Satellite telemetry of King Eiders from northern Alaska 2002-2009

Project name: Global Biodiversity Information Facility datasets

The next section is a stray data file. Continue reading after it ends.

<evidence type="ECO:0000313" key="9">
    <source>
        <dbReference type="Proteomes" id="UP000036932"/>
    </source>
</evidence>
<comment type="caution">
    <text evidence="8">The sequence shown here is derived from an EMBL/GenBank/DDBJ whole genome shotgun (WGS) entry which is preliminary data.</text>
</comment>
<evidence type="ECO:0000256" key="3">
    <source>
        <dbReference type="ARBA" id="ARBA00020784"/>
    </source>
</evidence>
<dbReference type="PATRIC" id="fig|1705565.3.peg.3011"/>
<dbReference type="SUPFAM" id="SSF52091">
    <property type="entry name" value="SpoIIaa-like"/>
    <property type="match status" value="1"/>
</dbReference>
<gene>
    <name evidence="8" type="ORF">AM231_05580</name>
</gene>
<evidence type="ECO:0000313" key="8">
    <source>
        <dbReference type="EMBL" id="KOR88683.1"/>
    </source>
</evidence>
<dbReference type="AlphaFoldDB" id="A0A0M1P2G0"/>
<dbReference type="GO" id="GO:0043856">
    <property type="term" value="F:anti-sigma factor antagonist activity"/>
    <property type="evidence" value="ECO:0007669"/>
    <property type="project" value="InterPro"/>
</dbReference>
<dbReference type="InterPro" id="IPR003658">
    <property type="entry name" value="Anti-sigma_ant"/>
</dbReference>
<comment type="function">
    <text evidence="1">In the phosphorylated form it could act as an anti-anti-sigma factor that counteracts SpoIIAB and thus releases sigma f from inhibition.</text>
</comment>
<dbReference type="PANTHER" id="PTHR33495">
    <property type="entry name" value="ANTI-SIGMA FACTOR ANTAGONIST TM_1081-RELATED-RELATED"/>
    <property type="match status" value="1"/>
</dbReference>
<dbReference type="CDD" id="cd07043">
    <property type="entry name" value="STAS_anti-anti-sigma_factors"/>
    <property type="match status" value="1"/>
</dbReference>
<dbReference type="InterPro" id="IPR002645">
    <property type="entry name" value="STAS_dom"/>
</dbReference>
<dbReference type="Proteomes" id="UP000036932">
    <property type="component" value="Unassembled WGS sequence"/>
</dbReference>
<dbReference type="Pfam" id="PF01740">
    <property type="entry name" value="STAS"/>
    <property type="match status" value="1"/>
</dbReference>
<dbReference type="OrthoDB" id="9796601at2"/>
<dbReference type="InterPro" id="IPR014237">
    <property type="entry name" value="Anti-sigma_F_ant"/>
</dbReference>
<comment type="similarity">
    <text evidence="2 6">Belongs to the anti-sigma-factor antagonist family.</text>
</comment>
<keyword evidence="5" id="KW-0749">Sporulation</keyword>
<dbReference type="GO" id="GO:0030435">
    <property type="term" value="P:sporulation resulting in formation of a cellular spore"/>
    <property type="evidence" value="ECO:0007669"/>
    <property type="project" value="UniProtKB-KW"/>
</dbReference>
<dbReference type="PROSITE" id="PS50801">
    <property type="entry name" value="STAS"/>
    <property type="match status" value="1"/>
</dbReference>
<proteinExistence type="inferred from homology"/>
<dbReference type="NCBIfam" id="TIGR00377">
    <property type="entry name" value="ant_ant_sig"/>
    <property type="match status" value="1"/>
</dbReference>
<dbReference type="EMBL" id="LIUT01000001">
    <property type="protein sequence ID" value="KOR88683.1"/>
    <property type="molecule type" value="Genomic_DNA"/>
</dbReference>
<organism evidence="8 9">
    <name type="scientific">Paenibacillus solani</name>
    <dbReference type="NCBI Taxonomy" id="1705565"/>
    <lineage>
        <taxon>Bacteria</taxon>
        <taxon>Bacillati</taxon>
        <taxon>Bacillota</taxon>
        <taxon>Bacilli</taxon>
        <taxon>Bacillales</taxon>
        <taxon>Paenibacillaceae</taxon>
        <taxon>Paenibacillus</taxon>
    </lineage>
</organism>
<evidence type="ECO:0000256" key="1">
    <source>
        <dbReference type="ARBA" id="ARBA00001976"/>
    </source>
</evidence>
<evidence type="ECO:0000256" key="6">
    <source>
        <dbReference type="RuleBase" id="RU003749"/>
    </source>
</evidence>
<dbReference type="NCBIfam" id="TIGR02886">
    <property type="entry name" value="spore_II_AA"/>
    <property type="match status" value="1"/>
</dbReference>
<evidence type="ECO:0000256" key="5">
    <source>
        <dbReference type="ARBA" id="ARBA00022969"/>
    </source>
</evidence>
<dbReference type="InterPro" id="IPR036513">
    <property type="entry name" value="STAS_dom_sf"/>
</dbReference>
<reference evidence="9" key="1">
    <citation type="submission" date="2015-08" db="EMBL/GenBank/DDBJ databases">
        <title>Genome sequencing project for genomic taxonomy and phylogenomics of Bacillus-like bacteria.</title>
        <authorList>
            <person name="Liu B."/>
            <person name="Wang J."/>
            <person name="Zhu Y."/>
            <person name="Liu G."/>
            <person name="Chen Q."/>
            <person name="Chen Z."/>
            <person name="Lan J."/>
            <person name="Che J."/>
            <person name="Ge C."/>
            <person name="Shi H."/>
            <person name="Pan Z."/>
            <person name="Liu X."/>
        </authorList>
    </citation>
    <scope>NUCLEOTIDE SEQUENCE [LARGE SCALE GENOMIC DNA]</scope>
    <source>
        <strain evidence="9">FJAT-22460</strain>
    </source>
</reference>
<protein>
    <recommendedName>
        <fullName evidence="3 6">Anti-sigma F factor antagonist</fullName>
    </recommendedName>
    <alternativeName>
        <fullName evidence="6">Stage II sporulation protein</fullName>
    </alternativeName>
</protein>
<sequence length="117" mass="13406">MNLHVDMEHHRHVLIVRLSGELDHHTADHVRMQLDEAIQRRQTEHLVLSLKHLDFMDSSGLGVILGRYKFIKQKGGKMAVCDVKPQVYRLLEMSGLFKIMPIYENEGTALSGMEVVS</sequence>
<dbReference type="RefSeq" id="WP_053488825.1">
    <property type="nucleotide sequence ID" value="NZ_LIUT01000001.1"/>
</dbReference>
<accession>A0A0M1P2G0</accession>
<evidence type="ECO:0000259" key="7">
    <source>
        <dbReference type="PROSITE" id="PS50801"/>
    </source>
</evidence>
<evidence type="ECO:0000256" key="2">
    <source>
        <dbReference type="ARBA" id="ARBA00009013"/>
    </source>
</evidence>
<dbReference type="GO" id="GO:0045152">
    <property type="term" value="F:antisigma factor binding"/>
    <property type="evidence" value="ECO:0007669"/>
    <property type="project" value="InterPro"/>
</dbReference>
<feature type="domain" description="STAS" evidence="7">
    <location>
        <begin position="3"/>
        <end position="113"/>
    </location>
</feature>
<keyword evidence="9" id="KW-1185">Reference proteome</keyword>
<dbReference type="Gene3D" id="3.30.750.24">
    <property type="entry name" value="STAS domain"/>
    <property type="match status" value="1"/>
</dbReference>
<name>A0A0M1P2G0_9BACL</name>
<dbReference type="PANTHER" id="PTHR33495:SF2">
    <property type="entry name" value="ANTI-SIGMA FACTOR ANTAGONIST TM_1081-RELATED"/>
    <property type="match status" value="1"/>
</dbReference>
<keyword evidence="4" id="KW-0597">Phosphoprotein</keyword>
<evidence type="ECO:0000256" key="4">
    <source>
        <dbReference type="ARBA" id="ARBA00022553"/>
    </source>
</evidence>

Dataset summary : Original provider: University of Alaska Fairbanks and U. S. Geological Survey Dataset credits: U.S. Geological Survey Outer Continental Shelf Program U.S. Minerals Management Service U.S. Geological Survey Alaska Cooperative Fish and Wildlife Research Unit North Slope Borough ConocoPhillips Alaska Sea Duck Joint Venture U.S. Fish and Wildlife Service German Academic Exchange Service Abstract: King Eiders are large sea ducks that nest in Arctic ecosystems around the world and migrate and winter at sea. Since 2002, the University of Alaska Fairbanks has tracked the migration and movements of King Eiders from breeding grounds in northern Alaska. This dataset includes all the locations provided by satellite-tracked King Eiders between June 2002 and December 2008. King Eiders migrated from breeding grounds in northern Alaska to winter regions in the Bering Sea. Females returned to breeding grounds in Alaska, whereas males dispersed over 50% of the species global range in the summer after capture. Purpose: This study examined the migration routes and spatial distribution of King Eiders breeding in northern Alaska throughout the annual cycle. Satellite transmitters provided information on migration timing, migration distances, location of important molt, winter, and staging areas, migratory connectivity between those areas, and estimates of annual survival for adult and juvenile King Eiders. Supplemental information: The authors and field assistants captured adult and juvenile King Eiders with mist nets on breeding grounds in northern Alaska and equipped each bird with an implanted satellite transmitter (PTT 100, Microwave Telemetry Inc.). Satellite transmitters provided locations every 2-7 days for a time period of 10-20 months per individual. We used a filter program (PC-SAS Argos Filter v7.02, David Douglas, USGS Science Center) to remove implausible locations, and retained one location per duty cycle. The filter algorithm flags implausible locations based on two different filtering methods: 1. Minimum Redundant Distance (MRD): a user-defined distance threshold for determining locational redundancy; and 2. Distance, Angle and Rate (DAR): measurements that attempt to identify implausible locations based on the fact that most suspicious ARGOS locations cause an animal to incorrectly move a substantial distance and then return, resulting in a tracking-path that goes 'out-and-back' (and/or further validated by unrealistic movement rates, depending on the temporal frequency of the locations). A hybridization of the MRD and DAR filtered results is used for the data in this dataset. The hybrid was specifically developed for avian tracking that includes relatively high-speed, directional, migratory events. Locations that passed the MRD filter are retained as ‘anchor points,’ then chronologically intervening DAR locations are evaluated to determine if they adhere to directional movement when compared to the vector formed by their preceding and subsequent MRD anchor locations.